Silhouettes and winter stems

Silver, mink-brown and black are very much a monochrome scheme and the colour that lights everything up is red, however small the quantity. European dogwoods (not to be confused with the harder to grow Chinese and American species) develop damson foliage and colourful stems that include the red-stemmed Cornus alba ‘Sibirica’. These thicket-making shrubs send up pencil-thick stems every now and again and winter light makes them look extra vibrant. Once established the technique is to cut them back hard every year in March or April, so that they produce new, shiny stems each year. The dogwoods have to be well established though, so allow them three years to settle in.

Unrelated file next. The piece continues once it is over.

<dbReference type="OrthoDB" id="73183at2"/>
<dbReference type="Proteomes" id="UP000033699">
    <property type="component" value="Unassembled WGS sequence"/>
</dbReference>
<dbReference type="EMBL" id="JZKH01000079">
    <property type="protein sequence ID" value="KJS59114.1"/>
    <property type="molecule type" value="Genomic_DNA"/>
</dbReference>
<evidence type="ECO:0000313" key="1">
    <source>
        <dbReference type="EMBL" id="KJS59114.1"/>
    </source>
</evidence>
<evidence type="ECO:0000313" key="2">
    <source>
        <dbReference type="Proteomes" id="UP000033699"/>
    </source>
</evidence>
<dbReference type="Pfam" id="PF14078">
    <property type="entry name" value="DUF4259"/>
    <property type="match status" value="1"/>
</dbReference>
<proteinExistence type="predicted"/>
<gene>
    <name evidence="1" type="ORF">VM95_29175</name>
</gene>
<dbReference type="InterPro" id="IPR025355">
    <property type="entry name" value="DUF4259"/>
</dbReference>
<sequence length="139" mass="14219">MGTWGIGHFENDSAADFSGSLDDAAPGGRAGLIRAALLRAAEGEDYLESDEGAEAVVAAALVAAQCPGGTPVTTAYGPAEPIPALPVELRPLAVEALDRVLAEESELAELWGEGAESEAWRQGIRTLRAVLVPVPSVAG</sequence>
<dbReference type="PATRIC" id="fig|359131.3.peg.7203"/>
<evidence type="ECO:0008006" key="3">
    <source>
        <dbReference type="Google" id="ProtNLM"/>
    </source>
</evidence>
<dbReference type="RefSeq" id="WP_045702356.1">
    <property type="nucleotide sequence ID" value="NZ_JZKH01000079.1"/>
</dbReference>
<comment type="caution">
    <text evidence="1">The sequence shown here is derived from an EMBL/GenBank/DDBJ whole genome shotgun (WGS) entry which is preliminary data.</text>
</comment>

There are gold to green forms of dogwood, such Cornus sericea ‘Flaviramea’ and even a damson-black called C. alba ‘Kesselringii’. These do well in any soil and are one of the few plants able to tolerate wet ground, so very useful near ponds. Still water also mirrors these stems to great effect.

There are also dogwoods that form small shrubs covered in small twiggy growth. These look like licking flames rising up in winter light, and they glow placed near green foliage, such as box (Buxus sempervirens). C. sanguinea ‘Midwinter Fire’ will make a small shrub, 1m at most, and benefits from having some of the older twigs removed every spring.